444 F2d 1389 United States v. Jackson

444 F.2d 1389

UNITED STATES of America, Plaintiff-Appellee,
John Lee JACKSON, Defendant-Appellant.

No. 71-1213 Summary Calendar.*

United States Court of Appeals, Fifth Circuit.

July 15, 1971.

Rehearing Denied September 14, 1971.

Vernon Z. Crawford, Mobile, Ala. (Court-appointed), for defendant-appellant.

C. S. White-Spunner, Jr., U. S. Atty., Irwin W. Coleman, Jr., Asst. U. S. Atty., Mobile, Ala., for plaintiff-appellee.

Before THORNBERRY, MORGAN and CLARK, Circuit Judges.


view counter

After trial by jury John Lee Jackson, appellant, was convicted of transporting a stolen motor vehicle in interstate commerce in violation of the Dyer Act, 18 U.S.C.A. § 2312. In this appeal Jackson contends that the evidence adduced at trial was insufficient to support his conviction. We affirm.


Appellant first contends that the trial court erred in denying his motion for judgment of acquittal made at the conclusion of the government's case. We do not reach the merits of this contention since appellant, by proceeding to present evidence in his behalf after the government rested, waived any error in the denial of the motion. United States v. Rawls, 5th Cir. 1970, 421 F.2d 1285, 1286; Montoya v. United States, 5th Cir. 1968, 402 F.2d 847, 850; Harris v. United States, 5th Cir. 1960, 285 F.2d 85, 86; Jackson v. United States, 5th Cir. 1958, 250 F.2d 897, 901; T'Kach v. United States, 5th Cir. 1957, 242 F.2d 937, 938.


Secondly, appellant argues that the trial court erred in denying his motion for judgment of acquittal made at the close of all the evidence. It is, of course, well settled that in reviewing a district court's refusal to direct a verdict of acquittal, this Court can reverse a jury finding of guilty only in the absence of substantial evidence to support it, viewing the evidence in the light most favorable to the government. Glasser v. United States, 315 U.S. 60, 62 S.Ct. 457, 86 L.Ed. 680 (1942); United States v. Robertson, 5th Cir. 1969, 417 F.2d 873; Sanders v. United States, 5th Cir. 1969, 416 F.2d 194. Moreover, it has been repeatedly held in Dyer Act cases that unexplained possession of a vehicle recently stolen in another state permits, although it does not require, inferences that the possessor knew the vehicle was stolen and that he transported it in interstate commerce. United States v. Rawls, supra; United States v. Robertson, supra; United States v. Reed, 5th Cir. 1969, 414 F.2d 435; Hale v. United States, 5th Cir. 1969, 410 F.2d 147. After carefully reviewing the record in light of the aforementioned principles, we have determined that appellant's motion for judgment of acquittal made at the close of all the evidence was properly denied. Accordingly, we affirm the judgment of the trial court.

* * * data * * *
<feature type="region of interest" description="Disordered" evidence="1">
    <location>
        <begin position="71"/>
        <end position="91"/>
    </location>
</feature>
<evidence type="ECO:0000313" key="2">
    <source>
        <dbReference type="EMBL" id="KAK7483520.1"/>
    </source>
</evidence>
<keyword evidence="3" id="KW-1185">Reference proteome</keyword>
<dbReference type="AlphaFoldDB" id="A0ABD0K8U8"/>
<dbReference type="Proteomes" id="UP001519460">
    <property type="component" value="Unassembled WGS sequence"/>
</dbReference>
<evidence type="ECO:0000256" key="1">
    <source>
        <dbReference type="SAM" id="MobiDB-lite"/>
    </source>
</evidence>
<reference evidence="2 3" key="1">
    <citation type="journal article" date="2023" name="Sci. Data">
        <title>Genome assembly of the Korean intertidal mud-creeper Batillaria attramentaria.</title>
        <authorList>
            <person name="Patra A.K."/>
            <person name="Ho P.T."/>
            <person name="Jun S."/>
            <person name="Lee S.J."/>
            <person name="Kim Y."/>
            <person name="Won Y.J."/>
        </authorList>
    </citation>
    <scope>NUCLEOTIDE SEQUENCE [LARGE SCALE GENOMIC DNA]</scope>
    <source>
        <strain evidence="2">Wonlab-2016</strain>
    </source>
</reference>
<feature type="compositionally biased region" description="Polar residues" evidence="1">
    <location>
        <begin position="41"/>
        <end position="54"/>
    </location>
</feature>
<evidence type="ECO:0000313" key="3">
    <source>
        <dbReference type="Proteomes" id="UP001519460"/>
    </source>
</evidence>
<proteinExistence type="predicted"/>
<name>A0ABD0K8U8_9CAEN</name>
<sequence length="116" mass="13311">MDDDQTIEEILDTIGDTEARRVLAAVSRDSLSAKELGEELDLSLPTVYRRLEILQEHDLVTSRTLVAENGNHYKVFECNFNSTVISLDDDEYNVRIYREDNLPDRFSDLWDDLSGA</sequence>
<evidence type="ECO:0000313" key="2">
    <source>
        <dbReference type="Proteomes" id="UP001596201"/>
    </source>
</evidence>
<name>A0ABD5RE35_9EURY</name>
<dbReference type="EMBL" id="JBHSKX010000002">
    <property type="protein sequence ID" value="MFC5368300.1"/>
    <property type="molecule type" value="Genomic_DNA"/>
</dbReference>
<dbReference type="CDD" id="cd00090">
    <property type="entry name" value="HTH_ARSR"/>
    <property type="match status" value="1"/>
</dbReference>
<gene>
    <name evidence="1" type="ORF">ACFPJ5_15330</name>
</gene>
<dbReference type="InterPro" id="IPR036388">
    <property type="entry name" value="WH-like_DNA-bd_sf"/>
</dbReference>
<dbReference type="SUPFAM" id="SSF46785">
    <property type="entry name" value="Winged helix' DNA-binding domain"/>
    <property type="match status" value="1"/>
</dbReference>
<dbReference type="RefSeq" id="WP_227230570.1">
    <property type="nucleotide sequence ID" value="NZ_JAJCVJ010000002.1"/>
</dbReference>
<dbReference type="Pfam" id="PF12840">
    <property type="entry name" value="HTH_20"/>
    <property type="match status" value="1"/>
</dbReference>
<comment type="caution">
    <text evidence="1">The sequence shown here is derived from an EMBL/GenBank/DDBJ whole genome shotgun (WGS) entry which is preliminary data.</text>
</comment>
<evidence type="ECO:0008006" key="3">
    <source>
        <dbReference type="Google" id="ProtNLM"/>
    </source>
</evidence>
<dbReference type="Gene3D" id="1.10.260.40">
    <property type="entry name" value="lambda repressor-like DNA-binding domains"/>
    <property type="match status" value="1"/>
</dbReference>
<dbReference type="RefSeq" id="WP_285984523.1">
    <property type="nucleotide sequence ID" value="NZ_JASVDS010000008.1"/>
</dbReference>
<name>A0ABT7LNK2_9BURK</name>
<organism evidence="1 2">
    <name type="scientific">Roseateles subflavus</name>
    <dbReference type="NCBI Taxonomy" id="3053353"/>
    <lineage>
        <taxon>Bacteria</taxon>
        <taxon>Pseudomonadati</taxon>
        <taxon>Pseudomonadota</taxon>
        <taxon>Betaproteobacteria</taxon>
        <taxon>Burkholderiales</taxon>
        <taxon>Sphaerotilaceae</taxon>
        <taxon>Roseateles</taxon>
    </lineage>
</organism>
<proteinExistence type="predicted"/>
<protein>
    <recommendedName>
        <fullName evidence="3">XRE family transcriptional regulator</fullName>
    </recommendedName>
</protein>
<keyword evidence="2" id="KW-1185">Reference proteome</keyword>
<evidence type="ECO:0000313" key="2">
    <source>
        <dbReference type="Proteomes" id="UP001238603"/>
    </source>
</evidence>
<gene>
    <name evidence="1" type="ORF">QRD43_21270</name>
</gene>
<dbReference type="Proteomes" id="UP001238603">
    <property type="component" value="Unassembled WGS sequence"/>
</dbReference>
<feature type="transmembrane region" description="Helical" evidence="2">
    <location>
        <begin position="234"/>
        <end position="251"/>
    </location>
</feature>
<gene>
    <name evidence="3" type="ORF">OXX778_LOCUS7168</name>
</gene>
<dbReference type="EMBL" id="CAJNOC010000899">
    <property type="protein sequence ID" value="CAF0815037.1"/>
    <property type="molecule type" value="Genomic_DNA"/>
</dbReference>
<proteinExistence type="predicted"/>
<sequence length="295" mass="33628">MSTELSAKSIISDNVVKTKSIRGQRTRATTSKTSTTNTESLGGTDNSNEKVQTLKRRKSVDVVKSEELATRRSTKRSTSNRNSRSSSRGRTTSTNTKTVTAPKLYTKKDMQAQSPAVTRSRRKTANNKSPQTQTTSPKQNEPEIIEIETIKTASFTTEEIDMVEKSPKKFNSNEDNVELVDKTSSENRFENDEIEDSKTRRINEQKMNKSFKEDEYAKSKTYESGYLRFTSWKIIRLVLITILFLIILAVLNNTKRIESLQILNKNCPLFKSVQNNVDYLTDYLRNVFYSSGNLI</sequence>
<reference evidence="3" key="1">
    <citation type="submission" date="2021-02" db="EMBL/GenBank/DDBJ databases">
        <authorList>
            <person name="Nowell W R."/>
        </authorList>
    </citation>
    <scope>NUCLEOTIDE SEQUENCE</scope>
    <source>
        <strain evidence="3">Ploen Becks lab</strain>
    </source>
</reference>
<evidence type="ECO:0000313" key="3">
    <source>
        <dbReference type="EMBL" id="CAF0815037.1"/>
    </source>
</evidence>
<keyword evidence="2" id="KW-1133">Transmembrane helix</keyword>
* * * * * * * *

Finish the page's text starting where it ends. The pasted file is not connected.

[1] Rule 18, 5th Cir.;See Isbell Enterprises, Inc. v. Citizens Casualty Co. of New York et al., 5th Cir., 1970, 431 F.2d 409. Part I.